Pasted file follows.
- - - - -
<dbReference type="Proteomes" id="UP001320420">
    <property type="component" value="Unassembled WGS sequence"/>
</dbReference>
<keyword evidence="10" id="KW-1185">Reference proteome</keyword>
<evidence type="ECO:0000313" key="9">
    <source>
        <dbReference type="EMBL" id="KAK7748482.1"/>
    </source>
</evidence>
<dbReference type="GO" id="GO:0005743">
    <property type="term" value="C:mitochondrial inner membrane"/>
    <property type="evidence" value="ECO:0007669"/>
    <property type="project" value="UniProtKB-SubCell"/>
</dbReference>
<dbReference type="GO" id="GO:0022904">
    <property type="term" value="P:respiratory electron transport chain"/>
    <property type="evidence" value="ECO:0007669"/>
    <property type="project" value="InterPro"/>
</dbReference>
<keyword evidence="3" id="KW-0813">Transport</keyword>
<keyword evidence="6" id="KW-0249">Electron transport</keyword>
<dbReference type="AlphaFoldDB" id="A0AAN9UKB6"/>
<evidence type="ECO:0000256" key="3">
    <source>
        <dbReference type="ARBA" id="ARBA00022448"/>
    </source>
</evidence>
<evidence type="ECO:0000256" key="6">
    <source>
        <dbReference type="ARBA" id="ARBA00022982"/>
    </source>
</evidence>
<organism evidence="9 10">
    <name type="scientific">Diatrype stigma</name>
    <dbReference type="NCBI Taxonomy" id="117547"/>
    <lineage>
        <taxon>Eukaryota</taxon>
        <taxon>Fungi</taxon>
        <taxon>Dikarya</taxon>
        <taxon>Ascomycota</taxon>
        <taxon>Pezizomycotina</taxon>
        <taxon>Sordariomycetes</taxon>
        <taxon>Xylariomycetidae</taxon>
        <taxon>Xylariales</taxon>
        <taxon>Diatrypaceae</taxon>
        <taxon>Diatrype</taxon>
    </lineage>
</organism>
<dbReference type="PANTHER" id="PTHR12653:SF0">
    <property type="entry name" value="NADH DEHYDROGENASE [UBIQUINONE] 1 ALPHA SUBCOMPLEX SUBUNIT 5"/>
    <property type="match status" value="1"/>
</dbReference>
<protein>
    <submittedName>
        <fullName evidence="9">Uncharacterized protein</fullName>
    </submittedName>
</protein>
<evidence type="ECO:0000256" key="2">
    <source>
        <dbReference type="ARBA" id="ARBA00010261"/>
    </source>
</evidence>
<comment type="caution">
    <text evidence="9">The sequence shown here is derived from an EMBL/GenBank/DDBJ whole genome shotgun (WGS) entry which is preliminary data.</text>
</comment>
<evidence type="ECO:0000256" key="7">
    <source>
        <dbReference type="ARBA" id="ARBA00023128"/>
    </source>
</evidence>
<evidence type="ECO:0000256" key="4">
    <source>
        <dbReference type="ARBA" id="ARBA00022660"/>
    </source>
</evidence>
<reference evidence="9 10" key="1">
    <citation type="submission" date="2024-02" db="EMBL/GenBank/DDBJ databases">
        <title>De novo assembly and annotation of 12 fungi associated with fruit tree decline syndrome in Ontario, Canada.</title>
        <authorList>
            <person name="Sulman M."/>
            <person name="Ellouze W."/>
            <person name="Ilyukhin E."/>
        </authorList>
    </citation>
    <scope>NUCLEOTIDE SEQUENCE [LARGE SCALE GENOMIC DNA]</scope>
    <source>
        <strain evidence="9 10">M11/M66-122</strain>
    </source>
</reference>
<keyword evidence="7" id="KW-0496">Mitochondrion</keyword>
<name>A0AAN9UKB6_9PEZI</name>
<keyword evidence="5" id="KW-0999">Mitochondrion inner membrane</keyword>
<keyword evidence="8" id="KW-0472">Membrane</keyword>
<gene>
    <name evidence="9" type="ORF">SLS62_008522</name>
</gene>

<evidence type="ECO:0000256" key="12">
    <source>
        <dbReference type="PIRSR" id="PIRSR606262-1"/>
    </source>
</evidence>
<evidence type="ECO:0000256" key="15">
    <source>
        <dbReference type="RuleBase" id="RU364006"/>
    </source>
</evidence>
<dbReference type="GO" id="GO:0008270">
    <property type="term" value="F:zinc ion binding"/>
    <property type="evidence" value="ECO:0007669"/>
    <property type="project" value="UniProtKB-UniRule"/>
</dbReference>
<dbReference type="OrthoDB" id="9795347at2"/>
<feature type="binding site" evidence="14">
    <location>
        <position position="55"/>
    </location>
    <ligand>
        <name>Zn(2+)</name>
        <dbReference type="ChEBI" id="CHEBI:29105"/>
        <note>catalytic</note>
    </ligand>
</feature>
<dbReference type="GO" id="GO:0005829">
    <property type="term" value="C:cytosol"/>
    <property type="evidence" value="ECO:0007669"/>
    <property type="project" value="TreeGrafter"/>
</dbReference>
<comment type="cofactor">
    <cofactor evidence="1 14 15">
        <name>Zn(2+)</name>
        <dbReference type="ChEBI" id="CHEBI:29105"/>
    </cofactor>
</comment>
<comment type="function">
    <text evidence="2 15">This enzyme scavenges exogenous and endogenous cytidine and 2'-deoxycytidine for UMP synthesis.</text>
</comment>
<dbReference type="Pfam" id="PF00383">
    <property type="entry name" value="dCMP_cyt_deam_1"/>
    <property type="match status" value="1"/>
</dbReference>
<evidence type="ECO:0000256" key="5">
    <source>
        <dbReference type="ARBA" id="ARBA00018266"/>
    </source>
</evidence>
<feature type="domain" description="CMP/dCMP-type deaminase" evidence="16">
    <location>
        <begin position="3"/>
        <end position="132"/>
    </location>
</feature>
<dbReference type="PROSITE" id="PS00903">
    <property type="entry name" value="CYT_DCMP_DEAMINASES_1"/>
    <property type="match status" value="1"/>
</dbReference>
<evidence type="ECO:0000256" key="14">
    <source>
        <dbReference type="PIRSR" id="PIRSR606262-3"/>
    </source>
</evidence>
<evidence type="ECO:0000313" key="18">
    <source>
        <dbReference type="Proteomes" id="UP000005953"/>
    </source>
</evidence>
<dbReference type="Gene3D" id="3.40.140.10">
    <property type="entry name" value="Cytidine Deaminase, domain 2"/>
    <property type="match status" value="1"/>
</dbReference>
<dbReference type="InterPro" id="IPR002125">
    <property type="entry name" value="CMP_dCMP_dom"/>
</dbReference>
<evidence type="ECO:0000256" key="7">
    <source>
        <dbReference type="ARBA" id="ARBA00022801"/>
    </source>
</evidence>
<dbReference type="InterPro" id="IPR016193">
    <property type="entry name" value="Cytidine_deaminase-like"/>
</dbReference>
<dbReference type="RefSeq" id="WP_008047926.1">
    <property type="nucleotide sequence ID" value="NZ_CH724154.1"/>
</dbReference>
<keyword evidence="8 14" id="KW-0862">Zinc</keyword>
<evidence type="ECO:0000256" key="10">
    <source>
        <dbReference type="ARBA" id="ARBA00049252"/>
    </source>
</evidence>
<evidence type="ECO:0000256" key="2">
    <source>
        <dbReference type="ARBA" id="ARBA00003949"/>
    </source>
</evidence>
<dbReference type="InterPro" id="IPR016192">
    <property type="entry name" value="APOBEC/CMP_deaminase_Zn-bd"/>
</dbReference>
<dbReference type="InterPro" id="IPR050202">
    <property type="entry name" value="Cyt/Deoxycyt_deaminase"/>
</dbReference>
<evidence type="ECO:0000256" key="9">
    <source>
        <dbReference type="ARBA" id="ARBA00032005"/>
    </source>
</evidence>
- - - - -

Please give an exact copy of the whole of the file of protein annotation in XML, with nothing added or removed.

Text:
<dbReference type="Proteomes" id="UP001320420">
    <property type="component" value="Unassembled WGS sequence"/>
</dbReference>
<keyword evidence="10" id="KW-1185">Reference proteome</keyword>
<evidence type="ECO:0000313" key="9">
    <source>
        <dbReference type="EMBL" id="KAK7748482.1"/>
    </source>
</evidence>
<dbReference type="GO" id="GO:0005743">
    <property type="term" value="C:mitochondrial inner membrane"/>
    <property type="evidence" value="ECO:0007669"/>
    <property type="project" value="UniProtKB-SubCell"/>
</dbReference>
<dbReference type="GO" id="GO:0022904">
    <property type="term" value="P:respiratory electron transport chain"/>
    <property type="evidence" value="ECO:0007669"/>
    <property type="project" value="InterPro"/>
</dbReference>
<keyword evidence="3" id="KW-0813">Transport</keyword>
<keyword evidence="6" id="KW-0249">Electron transport</keyword>
<dbReference type="AlphaFoldDB" id="A0AAN9UKB6"/>
<evidence type="ECO:0000256" key="3">
    <source>
        <dbReference type="ARBA" id="ARBA00022448"/>
    </source>
</evidence>
<evidence type="ECO:0000256" key="6">
    <source>
        <dbReference type="ARBA" id="ARBA00022982"/>
    </source>
</evidence>
<organism evidence="9 10">
    <name type="scientific">Diatrype stigma</name>
    <dbReference type="NCBI Taxonomy" id="117547"/>
    <lineage>
        <taxon>Eukaryota</taxon>
        <taxon>Fungi</taxon>
        <taxon>Dikarya</taxon>
        <taxon>Ascomycota</taxon>
        <taxon>Pezizomycotina</taxon>
        <taxon>Sordariomycetes</taxon>
        <taxon>Xylariomycetidae</taxon>
        <taxon>Xylariales</taxon>
        <taxon>Diatrypaceae</taxon>
        <taxon>Diatrype</taxon>
    </lineage>
</organism>
<dbReference type="PANTHER" id="PTHR12653:SF0">
    <property type="entry name" value="NADH DEHYDROGENASE [UBIQUINONE] 1 ALPHA SUBCOMPLEX SUBUNIT 5"/>
    <property type="match status" value="1"/>
</dbReference>
<protein>
    <submittedName>
        <fullName evidence="9">Uncharacterized protein</fullName>
    </submittedName>
</protein>
<evidence type="ECO:0000256" key="2">
    <source>
        <dbReference type="ARBA" id="ARBA00010261"/>
    </source>
</evidence>
<comment type="caution">
    <text evidence="9">The sequence shown here is derived from an EMBL/GenBank/DDBJ whole genome shotgun (WGS) entry which is preliminary data.</text>
</comment>
<evidence type="ECO:0000256" key="7">
    <source>
        <dbReference type="ARBA" id="ARBA00023128"/>
    </source>
</evidence>
<evidence type="ECO:0000256" key="4">
    <source>
        <dbReference type="ARBA" id="ARBA00022660"/>
    </source>
</evidence>
<reference evidence="9 10" key="1">
    <citation type="submission" date="2024-02" db="EMBL/GenBank/DDBJ databases">
        <title>De novo assembly and annotation of 12 fungi associated with fruit tree decline syndrome in Ontario, Canada.</title>
        <authorList>
            <person name="Sulman M."/>
            <person name="Ellouze W."/>
            <person name="Ilyukhin E."/>
        </authorList>
    </citation>
    <scope>NUCLEOTIDE SEQUENCE [LARGE SCALE GENOMIC DNA]</scope>
    <source>
        <strain evidence="9 10">M11/M66-122</strain>
    </source>
</reference>
<keyword evidence="7" id="KW-0496">Mitochondrion</keyword>
<name>A0AAN9UKB6_9PEZI</name>
<keyword evidence="5" id="KW-0999">Mitochondrion inner membrane</keyword>
<keyword evidence="8" id="KW-0472">Membrane</keyword>
<gene>
    <name evidence="9" type="ORF">SLS62_008522</name>
</gene>

<evidence type="ECO:0000256" key="12">
    <source>
        <dbReference type="PIRSR" id="PIRSR606262-1"/>
    </source>
</evidence>
<evidence type="ECO:0000256" key="15">
    <source>
        <dbReference type="RuleBase" id="RU364006"/>
    </source>
</evidence>
<dbReference type="GO" id="GO:0008270">
    <property type="term" value="F:zinc ion binding"/>
    <property type="evidence" value="ECO:0007669"/>
    <property type="project" value="UniProtKB-UniRule"/>
</dbReference>
<dbReference type="OrthoDB" id="9795347at2"/>
<feature type="binding site" evidence="14">
    <location>
        <position position="55"/>
    </location>
    <ligand>
        <name>Zn(2+)</name>
        <dbReference type="ChEBI" id="CHEBI:29105"/>
        <note>catalytic</note>
    </ligand>
</feature>
<dbReference type="GO" id="GO:0005829">
    <property type="term" value="C:cytosol"/>
    <property type="evidence" value="ECO:0007669"/>
    <property type="project" value="TreeGrafter"/>
</dbReference>
<comment type="cofactor">
    <cofactor evidence="1 14 15">
        <name>Zn(2+)</name>
        <dbReference type="ChEBI" id="CHEBI:29105"/>
    </cofactor>
</comment>
<comment type="function">
    <text evidence="2 15">This enzyme scavenges exogenous and endogenous cytidine and 2'-deoxycytidine for UMP synthesis.</text>
</comment>
<dbReference type="Pfam" id="PF00383">
    <property type="entry name" value="dCMP_cyt_deam_1"/>
    <property type="match status" value="1"/>
</dbReference>
<evidence type="ECO:0000256" key="5">
    <source>
        <dbReference type="ARBA" id="ARBA00018266"/>
    </source>
</evidence>
<feature type="domain" description="CMP/dCMP-type deaminase" evidence="16">
    <location>
        <begin position="3"/>
        <end position="132"/>
    </location>
</feature>
<dbReference type="PROSITE" id="PS00903">
    <property type="entry name" value="CYT_DCMP_DEAMINASES_1"/>
    <property type="match status" value="1"/>
</dbReference>
<evidence type="ECO:0000256" key="14">
    <source>
        <dbReference type="PIRSR" id="PIRSR606262-3"/>
    </source>
</evidence>
<evidence type="ECO:0000313" key="18">
    <source>
        <dbReference type="Proteomes" id="UP000005953"/>
    </source>
</evidence>
<dbReference type="Gene3D" id="3.40.140.10">
    <property type="entry name" value="Cytidine Deaminase, domain 2"/>
    <property type="match status" value="1"/>
</dbReference>
<dbReference type="InterPro" id="IPR002125">
    <property type="entry name" value="CMP_dCMP_dom"/>
</dbReference>
<evidence type="ECO:0000256" key="7">
    <source>
        <dbReference type="ARBA" id="ARBA00022801"/>
    </source>
</evidence>
<dbReference type="InterPro" id="IPR016193">
    <property type="entry name" value="Cytidine_deaminase-like"/>
</dbReference>
<dbReference type="RefSeq" id="WP_008047926.1">
    <property type="nucleotide sequence ID" value="NZ_CH724154.1"/>
</dbReference>
<keyword evidence="8 14" id="KW-0862">Zinc</keyword>
<evidence type="ECO:0000256" key="10">
    <source>
        <dbReference type="ARBA" id="ARBA00049252"/>
    </source>
</evidence>
<evidence type="ECO:0000256" key="2">
    <source>
        <dbReference type="ARBA" id="ARBA00003949"/>
    </source>
</evidence>
<dbReference type="InterPro" id="IPR016192">
    <property type="entry name" value="APOBEC/CMP_deaminase_Zn-bd"/>
</dbReference>
<dbReference type="InterPro" id="IPR050202">
    <property type="entry name" value="Cyt/Deoxycyt_deaminase"/>
</dbReference>
<evidence type="ECO:0000256" key="9">
    <source>
        <dbReference type="ARBA" id="ARBA00032005"/>
    </source>
</evidence>